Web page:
# Force extension graph displacememt to Kenetic energy

1. Aug 29, 2008

### Roberto2391

I am trying to work out the efficiency for a self built acrylic bow, but I am having some problems working out a predicted height my arrow will reach. For the experiment i fired the arrow into the air and recorded the height it travelled, I have also recorded the weight of the arrow and the force applied to the sting when firing the arrow.

I then proceeded to do this for ten set forces 1N- 10N recording the results, after recording the results i worked out a way in which I could convert the area under a force extension graph into kinetic energy and then into GPE. Once I had the GPE I would divide the total by gravity and then by the mass of the arrow, giving me a predicted height.

To work out the height the arrow would travel, I measured the distance the arrow travelled for each of my forces; I then drew a force extension graph, using my method I worked out that 2N my bow was 262% efficient and for 9N my bow was 0.8% efficient.

A table of my results has been uploaded

I worked out the predicted height by using this chain of thought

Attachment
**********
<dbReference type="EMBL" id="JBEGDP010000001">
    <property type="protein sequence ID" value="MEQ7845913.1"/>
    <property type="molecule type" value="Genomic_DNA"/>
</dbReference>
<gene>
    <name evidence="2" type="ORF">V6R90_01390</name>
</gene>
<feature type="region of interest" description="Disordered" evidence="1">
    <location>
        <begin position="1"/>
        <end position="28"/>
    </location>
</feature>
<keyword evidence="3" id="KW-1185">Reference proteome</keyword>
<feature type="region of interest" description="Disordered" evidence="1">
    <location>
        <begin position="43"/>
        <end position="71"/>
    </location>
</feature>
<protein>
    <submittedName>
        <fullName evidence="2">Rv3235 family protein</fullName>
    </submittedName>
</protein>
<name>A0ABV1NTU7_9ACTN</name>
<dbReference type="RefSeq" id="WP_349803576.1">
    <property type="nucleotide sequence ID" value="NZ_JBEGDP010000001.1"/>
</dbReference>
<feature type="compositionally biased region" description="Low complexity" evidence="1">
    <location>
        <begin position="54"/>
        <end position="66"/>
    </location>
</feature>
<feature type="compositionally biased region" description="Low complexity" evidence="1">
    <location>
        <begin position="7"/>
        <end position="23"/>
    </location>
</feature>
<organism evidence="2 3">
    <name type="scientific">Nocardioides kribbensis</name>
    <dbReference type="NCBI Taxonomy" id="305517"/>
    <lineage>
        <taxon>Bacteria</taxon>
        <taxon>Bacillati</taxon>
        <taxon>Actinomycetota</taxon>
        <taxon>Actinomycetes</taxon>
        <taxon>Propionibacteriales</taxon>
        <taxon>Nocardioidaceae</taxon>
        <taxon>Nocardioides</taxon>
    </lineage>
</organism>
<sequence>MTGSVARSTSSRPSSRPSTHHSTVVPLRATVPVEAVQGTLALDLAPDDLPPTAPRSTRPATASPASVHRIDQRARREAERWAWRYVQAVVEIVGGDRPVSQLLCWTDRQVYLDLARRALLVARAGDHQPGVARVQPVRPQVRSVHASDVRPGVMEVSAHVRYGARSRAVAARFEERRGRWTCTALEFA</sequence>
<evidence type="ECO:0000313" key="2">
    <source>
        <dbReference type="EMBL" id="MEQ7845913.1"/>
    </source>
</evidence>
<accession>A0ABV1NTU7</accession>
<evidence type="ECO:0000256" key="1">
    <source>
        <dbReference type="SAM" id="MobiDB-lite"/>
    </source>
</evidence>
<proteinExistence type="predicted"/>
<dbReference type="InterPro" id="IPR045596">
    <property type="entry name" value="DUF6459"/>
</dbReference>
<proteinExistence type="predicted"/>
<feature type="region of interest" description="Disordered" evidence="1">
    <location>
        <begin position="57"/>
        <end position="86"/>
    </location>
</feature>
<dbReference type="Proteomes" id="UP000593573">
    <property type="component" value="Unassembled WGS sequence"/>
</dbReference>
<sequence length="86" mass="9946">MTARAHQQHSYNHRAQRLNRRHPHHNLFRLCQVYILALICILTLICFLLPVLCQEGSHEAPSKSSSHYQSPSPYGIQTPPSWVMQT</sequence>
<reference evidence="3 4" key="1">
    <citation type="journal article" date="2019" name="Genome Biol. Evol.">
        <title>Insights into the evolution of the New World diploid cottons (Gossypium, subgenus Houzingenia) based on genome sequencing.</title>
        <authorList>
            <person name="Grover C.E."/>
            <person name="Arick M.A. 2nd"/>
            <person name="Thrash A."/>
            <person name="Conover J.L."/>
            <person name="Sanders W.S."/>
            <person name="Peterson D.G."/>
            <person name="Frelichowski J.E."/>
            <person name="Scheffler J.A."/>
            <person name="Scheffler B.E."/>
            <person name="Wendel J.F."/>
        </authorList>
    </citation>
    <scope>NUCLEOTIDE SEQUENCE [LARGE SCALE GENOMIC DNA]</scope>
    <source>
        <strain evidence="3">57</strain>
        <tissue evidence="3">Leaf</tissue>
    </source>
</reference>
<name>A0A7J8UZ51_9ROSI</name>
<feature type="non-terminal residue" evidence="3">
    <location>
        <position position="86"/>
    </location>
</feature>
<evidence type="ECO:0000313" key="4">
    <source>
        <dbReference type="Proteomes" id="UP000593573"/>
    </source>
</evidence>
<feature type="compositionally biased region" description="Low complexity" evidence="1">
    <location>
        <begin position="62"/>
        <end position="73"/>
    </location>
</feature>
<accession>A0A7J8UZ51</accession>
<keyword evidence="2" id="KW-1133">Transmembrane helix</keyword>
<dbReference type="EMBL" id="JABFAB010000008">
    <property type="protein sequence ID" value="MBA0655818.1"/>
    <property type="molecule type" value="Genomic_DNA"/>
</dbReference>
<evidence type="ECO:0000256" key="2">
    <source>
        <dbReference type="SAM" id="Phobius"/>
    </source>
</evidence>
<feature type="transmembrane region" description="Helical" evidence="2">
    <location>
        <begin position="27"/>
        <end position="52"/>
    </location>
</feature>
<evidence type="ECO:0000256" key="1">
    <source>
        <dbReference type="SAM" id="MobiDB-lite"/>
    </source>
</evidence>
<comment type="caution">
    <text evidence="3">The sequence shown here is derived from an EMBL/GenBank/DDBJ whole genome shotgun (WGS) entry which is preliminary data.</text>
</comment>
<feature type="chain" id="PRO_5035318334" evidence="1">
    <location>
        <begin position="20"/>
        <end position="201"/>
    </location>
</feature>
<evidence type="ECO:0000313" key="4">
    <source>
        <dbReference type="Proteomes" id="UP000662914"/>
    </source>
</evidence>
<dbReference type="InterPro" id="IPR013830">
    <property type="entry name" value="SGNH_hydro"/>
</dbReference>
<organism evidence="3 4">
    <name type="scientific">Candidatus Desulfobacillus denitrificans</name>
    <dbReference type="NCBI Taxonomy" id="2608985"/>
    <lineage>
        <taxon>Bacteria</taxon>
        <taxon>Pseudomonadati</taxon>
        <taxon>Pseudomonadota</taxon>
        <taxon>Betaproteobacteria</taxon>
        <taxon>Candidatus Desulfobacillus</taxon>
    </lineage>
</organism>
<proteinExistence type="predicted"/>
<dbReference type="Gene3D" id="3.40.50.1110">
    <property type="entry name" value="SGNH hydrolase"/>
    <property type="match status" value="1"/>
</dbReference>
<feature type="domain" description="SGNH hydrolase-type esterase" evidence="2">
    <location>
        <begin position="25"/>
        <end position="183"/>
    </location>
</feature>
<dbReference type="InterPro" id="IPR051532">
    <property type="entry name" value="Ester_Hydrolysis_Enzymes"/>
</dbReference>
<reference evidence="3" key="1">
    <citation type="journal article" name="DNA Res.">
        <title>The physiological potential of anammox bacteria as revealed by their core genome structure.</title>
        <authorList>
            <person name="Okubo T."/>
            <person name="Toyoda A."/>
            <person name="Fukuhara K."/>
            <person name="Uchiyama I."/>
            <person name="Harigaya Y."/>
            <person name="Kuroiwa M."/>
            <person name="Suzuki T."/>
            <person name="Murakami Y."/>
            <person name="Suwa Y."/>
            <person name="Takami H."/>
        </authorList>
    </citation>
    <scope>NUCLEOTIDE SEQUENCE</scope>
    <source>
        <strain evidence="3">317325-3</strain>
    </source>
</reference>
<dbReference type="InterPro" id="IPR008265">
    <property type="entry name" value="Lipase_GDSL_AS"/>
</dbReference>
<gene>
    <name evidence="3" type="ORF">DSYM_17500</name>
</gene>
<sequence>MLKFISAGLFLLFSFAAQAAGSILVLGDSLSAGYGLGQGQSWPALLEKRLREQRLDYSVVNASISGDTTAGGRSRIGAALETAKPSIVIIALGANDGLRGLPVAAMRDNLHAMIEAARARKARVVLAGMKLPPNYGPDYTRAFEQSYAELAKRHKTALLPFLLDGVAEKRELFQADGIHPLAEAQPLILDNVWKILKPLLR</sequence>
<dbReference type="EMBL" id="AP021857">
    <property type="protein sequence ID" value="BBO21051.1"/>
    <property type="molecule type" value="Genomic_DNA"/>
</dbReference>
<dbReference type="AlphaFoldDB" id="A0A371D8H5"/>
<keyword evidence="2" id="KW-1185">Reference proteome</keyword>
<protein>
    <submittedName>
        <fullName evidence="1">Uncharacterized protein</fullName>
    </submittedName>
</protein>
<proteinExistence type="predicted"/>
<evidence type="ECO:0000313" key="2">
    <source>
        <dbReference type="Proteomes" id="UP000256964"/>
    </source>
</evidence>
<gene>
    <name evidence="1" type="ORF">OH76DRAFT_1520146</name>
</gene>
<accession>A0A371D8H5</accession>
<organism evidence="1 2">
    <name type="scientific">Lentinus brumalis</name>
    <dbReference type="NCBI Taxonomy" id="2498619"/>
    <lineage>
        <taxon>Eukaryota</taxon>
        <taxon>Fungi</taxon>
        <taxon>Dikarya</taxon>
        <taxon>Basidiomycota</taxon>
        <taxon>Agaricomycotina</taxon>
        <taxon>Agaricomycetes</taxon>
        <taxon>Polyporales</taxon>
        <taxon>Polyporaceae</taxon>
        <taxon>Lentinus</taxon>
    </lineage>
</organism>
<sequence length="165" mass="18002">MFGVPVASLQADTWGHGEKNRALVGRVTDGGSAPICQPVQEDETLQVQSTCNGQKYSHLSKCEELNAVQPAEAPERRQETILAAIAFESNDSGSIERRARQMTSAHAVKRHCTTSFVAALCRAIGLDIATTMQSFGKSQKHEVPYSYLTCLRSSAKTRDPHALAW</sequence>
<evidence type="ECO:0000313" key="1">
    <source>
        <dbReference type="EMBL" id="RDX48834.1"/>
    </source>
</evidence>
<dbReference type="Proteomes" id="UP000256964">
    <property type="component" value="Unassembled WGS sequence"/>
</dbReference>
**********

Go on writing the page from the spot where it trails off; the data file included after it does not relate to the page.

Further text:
Displacement under the graph = Kinetic Energy
Kinetic Energy = Gravitational potential energy
Gravitational potential energy / Mass and gravity

I don’t think I am working out the predicted height correctly but I cant think of another way to do it, all help welcome.

#### Attached Files:

• ###### Force applied to string.doc
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35.5 KB
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2. Aug 29, 2008

### Defennder

3. Aug 29, 2008

### Topher925

I'm on my work comp so I'm not afraid.

Theres obviously something seriously wrong with your calculations. Since you haven't shown any of your calculations I don't know what that is. What function are you integrating to determine your kinetic energy? And BTW, you don't have to calculate the kinetic energy, if you know the work done by pulling the bow, then you can easily determine its ideal potential energy at its max height.

Work = Force of pull x distance of pull = Potential energy

In other words, your ideal (no losses) height will be:

height = $$\frac{Fd}{mg}$$

4. Aug 30, 2008

### Roberto2391

I will remember that for the future.

And i had not though of working it out like that thank you very much